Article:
Expected first and last frost dates are based on averages from the past. Sometimes we get freezing temperatures “early” and sometimes “late.” This year it seems winter is anxious to arrive, and we’ve been hit with colder temperatures earlier than expected. Most of the time we don’t see fall temperatures of 25°-28° F until mid to later October. Elevated heating costs and an abrupt halt to fresh tomatoes aren’t the only consequences to early freezing temperatures.

While it’s a minor consideration, an early cold snap can lead to a quick deterioration of your Halloween pumpkins. Following a few simple tricks can help you maintain your jack-o-lantern’s smile.

First and foremost, protect your pumpkins from freezing. A light frost will not damage the pumpkins themselves, but mature pumpkins should be harvested before temperatures drop below 25° F. A freeze damages the skin and allows rot-causing fungi and bacteria to enter the inner tissues. When harvesting pumpkins, avoid cuts and bruises and leave several inches of stem attached for the same reason. A pumpkin with a three to five-inch stem is more attractive and less likely to rot.

After harvest, pumpkins need to be cured at a temperature of 80° to 85° F, with a relative humidity of 80 percent for 10 days. Curing helps harden their skins and heal any cuts and scratches. Curing also enhances color and ensures a longer post-harvest life. Skipping this step doesn’t doom your pumpkin, but it is effective.

To ensure the pumpkin lasts a long time, it can be cleaned or sprayed with a 10 percent bleach solution. Afterwards, store pumpkins in a cool, dry place. Storage temperatures should be 50° to 55° F. When storing pumpkins, place them in a single layer where they don’t touch one another. Good air circulation helps prevent moisture from forming on the surfaces of the fruit and retards the growth of fungi and bacteria. Promptly remove and discard any pumpkins that show signs of decay. Pumpkins that are harvested, cured, and stored properly should be in excellent condition for painting or carving, or for use in fall decorations, and can be stored for several months.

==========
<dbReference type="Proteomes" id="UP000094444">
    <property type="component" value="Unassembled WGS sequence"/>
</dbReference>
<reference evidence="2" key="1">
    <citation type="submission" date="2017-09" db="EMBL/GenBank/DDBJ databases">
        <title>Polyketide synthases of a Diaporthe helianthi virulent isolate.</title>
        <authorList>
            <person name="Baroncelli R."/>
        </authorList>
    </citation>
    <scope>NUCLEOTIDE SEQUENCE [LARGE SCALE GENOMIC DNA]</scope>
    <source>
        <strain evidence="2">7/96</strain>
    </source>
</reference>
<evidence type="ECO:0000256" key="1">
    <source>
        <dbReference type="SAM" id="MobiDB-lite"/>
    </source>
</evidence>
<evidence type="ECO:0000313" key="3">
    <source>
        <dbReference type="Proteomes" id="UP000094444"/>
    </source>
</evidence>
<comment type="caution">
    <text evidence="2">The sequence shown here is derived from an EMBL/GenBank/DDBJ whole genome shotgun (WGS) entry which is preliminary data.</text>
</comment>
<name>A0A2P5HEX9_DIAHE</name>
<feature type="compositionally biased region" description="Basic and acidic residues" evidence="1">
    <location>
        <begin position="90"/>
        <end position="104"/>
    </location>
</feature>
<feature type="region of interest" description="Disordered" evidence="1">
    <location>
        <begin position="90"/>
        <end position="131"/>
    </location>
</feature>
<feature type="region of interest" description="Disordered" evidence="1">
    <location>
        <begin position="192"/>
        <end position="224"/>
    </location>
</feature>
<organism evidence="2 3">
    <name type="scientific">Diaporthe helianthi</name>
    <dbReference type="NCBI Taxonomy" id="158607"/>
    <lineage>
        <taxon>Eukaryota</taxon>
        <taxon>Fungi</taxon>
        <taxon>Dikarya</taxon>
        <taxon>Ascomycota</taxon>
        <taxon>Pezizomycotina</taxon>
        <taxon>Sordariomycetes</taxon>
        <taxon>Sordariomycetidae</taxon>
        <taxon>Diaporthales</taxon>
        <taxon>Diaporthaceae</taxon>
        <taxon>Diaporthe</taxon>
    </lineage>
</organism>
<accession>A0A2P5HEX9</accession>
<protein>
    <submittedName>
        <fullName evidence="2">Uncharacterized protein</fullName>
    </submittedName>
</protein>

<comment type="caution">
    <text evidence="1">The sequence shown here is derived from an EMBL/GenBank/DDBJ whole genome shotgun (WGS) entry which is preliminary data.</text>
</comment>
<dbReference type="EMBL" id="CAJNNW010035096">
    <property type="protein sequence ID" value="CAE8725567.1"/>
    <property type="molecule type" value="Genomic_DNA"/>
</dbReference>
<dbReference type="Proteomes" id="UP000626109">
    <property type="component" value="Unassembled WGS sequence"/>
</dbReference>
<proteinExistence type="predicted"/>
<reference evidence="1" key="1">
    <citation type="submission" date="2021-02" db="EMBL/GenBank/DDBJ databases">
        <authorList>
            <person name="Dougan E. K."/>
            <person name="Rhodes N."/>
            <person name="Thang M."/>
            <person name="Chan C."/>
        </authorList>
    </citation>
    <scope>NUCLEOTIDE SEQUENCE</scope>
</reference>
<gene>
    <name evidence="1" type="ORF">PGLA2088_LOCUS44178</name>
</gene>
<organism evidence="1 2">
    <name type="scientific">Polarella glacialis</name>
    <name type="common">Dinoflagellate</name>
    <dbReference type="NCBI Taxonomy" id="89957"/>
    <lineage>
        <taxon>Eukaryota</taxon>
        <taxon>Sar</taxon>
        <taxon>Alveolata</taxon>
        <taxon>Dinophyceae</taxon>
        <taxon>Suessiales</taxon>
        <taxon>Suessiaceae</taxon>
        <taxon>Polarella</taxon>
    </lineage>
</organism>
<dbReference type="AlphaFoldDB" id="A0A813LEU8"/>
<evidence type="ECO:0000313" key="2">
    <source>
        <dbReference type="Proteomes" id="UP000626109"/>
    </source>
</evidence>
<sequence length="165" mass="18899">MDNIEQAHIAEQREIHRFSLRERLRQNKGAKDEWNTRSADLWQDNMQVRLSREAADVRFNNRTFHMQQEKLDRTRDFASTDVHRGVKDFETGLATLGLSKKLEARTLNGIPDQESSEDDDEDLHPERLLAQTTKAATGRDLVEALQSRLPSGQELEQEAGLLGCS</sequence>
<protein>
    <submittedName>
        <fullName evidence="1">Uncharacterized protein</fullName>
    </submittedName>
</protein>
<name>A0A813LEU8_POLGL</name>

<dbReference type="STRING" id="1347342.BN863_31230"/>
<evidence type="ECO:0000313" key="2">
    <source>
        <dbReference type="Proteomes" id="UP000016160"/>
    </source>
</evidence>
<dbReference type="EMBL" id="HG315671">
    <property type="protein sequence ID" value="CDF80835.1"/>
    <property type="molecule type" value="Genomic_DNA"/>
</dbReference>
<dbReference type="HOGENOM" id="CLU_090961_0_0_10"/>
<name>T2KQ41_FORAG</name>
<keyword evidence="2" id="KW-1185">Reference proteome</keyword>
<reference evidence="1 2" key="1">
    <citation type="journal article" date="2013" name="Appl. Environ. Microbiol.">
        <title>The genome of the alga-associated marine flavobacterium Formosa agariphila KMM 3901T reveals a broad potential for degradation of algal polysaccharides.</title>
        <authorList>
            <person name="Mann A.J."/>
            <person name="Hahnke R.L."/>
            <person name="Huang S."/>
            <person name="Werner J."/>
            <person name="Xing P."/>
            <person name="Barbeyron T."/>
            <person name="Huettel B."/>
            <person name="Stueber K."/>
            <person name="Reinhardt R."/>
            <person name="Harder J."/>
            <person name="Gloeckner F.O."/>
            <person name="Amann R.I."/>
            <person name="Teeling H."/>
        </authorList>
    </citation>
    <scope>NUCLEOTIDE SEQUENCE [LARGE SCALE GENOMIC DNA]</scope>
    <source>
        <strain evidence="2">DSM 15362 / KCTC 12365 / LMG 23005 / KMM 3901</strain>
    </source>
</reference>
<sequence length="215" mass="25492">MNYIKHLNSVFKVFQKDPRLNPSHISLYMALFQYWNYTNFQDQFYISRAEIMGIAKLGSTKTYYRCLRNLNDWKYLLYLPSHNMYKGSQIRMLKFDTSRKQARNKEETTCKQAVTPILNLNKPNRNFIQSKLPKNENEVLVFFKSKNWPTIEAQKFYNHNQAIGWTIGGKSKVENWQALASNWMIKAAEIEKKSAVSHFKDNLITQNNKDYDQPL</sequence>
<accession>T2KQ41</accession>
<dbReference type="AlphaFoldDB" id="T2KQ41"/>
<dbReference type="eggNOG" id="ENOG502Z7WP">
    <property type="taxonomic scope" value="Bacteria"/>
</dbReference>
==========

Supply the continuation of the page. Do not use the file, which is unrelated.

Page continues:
After carving your pumpkin, you can lengthen its toothy smile by continuing to protect it from freezing, from rot, and from dehydration. Spraying your pumpkins, including the inside, the edges and all cut openings with a mixture of one tablespoon of bleach per quart of water can get rid of all the mold and mildew. There are also several commercial pumpkin preservative sprays such as Pumpkin Fresh and Pumpkin Dunk’N. These contain water, borax and sodium benzoate as a fungicidal solution that kills bacteria and mold.

Acrylic spray, vegetable oil and even WD-40 are all options to help prevent your carved pumpkin from dehydrating. A thin layer sprayed or wiped over all surfaces can impede moisture from leaving your pumpkin. Overtime, pumpkins tend to start drying out and shrivel as they lose water content. In order to revive a dried-out pumpkin, submerge it in water overnight or at least, for a few hours. Make sure to dry your pumpkin and re-apply preserving treatments following rehydration.